According to conflicting viewpoints fantasy is a genre limited only by imagination, whereas the unconverted just see a repetitive mix of lone warriors, mythical creatures and lumpy landscapes. Would those people apply a similar shorthand definition of costumes and punching to superhero stories?

Joshua Williamson takes his inspiration from the Narnia stories, introducing a young child transported to an amazing world via other dimensional portal, although no wardrobes are required. Mikey is five when he disappears in the woods, and Williamson begins by grounding his story in reality, investigating what happens when a child disappears, and where the finger points. A year after the disappearance older brother Brennan is taunted with “everyone knows your Dad killed him”, and what was once a loving family has completely fractured. Mikey has been transported to Terranos, which at first glance is a standard fantasy world, but the clever aspect of Williamson’s plot is that the opening concentration on reality isn’t just a novel way into the fantasy, it’s an integral part of the package.

Deception is key to Homecoming as it toys with expectations of the path that will be taken. At every turn Williamson provides a custard pie in the face for anyone attempting to second guess him. Mikey arrives in Terranos with a weight of prophecy hanging on him. Just as everyone expects great things from the young Harry Potter, Mikey is said to be the chosen one, the person who’ll free the land from the tyranny of Lore, the magical demon who rules the kingdom. The scenes of Earth in the present day are intercut with charming interludes of Mikey in Terranos, aware he can’t return home and training to become the hero he’s told he’ll become. Williamson applies a naturalistic style all the way through, starting with the young Mikey knowing he’s not allowed to play with knives, and continuing to have cultures clash.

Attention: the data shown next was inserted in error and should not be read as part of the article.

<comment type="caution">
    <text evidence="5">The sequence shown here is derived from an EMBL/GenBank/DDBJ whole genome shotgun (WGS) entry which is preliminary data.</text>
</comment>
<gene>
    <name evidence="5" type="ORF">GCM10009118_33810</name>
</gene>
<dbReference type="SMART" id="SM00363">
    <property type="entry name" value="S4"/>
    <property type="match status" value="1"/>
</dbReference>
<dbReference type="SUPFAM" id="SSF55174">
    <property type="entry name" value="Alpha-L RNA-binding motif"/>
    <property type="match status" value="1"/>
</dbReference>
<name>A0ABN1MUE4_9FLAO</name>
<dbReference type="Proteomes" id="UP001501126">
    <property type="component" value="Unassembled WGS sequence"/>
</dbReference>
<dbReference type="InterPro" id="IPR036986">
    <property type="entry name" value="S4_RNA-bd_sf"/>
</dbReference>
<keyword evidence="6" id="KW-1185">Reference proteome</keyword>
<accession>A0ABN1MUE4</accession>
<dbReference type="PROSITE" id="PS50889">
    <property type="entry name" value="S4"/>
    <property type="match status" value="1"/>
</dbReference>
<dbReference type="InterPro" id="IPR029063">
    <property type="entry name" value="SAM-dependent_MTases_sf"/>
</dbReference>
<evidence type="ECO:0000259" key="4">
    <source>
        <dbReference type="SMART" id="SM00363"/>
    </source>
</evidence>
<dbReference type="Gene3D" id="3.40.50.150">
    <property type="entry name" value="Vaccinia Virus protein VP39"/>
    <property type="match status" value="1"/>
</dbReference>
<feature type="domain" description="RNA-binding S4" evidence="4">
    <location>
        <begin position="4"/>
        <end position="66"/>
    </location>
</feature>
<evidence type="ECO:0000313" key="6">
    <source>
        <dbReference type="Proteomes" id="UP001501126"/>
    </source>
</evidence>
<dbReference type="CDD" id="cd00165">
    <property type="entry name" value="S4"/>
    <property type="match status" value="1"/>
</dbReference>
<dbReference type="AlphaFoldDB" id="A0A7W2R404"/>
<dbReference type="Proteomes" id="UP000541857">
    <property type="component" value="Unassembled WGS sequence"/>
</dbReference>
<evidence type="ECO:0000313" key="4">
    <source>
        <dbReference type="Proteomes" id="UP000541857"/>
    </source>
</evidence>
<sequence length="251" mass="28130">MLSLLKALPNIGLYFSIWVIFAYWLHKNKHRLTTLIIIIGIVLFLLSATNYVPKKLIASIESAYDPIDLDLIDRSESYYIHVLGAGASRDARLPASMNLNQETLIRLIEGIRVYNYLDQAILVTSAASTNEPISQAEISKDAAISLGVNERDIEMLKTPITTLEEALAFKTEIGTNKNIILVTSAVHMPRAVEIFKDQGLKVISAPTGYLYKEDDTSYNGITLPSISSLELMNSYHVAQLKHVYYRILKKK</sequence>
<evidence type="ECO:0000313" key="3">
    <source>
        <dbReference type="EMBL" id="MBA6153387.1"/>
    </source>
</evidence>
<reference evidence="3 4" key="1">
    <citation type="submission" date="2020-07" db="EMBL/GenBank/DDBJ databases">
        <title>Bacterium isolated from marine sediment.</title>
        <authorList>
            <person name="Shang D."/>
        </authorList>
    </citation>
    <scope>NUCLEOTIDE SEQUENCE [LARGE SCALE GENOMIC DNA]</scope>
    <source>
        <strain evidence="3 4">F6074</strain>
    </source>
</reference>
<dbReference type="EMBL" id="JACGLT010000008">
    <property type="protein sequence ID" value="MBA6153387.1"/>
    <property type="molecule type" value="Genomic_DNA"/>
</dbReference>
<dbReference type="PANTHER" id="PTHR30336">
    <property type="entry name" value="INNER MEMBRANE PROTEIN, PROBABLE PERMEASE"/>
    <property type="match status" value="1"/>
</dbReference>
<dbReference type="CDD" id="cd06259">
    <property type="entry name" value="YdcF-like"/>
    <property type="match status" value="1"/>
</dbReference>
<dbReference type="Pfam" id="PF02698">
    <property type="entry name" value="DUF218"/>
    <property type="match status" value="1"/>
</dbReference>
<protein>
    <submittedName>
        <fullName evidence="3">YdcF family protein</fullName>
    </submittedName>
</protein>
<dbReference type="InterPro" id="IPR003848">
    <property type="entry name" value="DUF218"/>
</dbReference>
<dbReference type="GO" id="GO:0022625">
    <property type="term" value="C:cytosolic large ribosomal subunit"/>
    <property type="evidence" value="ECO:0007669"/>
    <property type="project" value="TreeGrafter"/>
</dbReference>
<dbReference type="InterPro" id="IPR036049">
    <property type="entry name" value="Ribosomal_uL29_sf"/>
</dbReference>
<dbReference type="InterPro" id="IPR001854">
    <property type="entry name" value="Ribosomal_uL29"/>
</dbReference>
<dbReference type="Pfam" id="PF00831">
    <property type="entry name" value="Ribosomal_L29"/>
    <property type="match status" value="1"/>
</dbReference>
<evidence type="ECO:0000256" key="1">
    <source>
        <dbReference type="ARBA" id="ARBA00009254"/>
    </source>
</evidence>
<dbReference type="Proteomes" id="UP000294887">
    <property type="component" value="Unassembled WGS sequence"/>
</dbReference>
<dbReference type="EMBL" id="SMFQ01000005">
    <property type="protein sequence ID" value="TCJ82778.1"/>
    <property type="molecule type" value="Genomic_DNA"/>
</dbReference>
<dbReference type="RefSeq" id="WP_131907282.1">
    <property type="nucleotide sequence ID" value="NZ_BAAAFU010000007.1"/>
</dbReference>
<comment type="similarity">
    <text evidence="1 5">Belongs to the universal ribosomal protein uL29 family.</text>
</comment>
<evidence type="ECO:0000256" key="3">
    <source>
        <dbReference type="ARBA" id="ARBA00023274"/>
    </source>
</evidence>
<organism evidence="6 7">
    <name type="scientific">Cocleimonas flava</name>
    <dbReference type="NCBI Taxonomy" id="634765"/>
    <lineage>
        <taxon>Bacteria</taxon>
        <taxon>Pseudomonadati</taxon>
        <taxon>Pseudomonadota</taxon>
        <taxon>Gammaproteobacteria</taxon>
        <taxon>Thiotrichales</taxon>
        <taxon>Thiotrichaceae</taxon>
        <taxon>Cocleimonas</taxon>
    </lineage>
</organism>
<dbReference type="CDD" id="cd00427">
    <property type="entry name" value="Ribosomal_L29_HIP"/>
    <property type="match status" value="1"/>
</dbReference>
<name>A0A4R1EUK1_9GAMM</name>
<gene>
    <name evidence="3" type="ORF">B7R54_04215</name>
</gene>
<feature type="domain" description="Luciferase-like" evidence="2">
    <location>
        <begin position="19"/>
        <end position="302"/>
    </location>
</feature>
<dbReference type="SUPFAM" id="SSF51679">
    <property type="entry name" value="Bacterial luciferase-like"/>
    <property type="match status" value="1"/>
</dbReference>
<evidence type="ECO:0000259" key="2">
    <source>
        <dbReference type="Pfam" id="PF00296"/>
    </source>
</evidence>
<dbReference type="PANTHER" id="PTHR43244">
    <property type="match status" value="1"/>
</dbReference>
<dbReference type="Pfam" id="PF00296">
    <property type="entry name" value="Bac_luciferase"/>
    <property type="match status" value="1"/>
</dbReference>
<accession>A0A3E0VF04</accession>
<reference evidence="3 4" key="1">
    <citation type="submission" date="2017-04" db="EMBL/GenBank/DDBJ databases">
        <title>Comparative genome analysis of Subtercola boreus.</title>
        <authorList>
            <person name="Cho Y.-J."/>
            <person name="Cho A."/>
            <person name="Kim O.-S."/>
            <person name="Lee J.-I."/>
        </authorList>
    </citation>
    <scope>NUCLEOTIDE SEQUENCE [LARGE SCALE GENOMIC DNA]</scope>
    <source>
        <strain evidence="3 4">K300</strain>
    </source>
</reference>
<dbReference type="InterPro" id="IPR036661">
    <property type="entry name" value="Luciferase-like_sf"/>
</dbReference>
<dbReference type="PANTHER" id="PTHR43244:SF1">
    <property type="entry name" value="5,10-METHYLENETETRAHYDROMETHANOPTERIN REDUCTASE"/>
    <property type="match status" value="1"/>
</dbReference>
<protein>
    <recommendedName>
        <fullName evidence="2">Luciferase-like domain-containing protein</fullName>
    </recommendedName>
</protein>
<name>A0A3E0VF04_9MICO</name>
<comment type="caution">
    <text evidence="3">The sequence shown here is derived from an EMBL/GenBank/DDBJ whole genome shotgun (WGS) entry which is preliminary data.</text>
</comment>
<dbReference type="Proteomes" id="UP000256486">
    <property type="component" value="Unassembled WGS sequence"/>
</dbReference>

Birthright’s dual locations require an artist at home supplying the everyday alongside the magnificent, and Andrei Bressan convinces with both worlds individually and keeps matters credible when they cross over. It’s the fantasy elements that display his creativity, and the beasts he designs are other-worldly, not just slightly modified Earth creatures, and provided with a real sense of scale. They’d be utterly terrifying to an adult, never mind the five year old that first sees them.

We discover early on why this volume’s titled Homecoming, but revealing that would ruin a good surprise. Suffice to say Williamson keeps readers informed. They’re a step ahead of the book’s cast, and that creates a viable tension throughout. Williamson makes no secret of his influences, but moulds them into something different, and very engaging. As Homecoming ends, about to shift into Call to Adventure, we know what Mikey is supposed to become and what he has become, and it’s almost guaranteed to hook you, fantasy fan or not.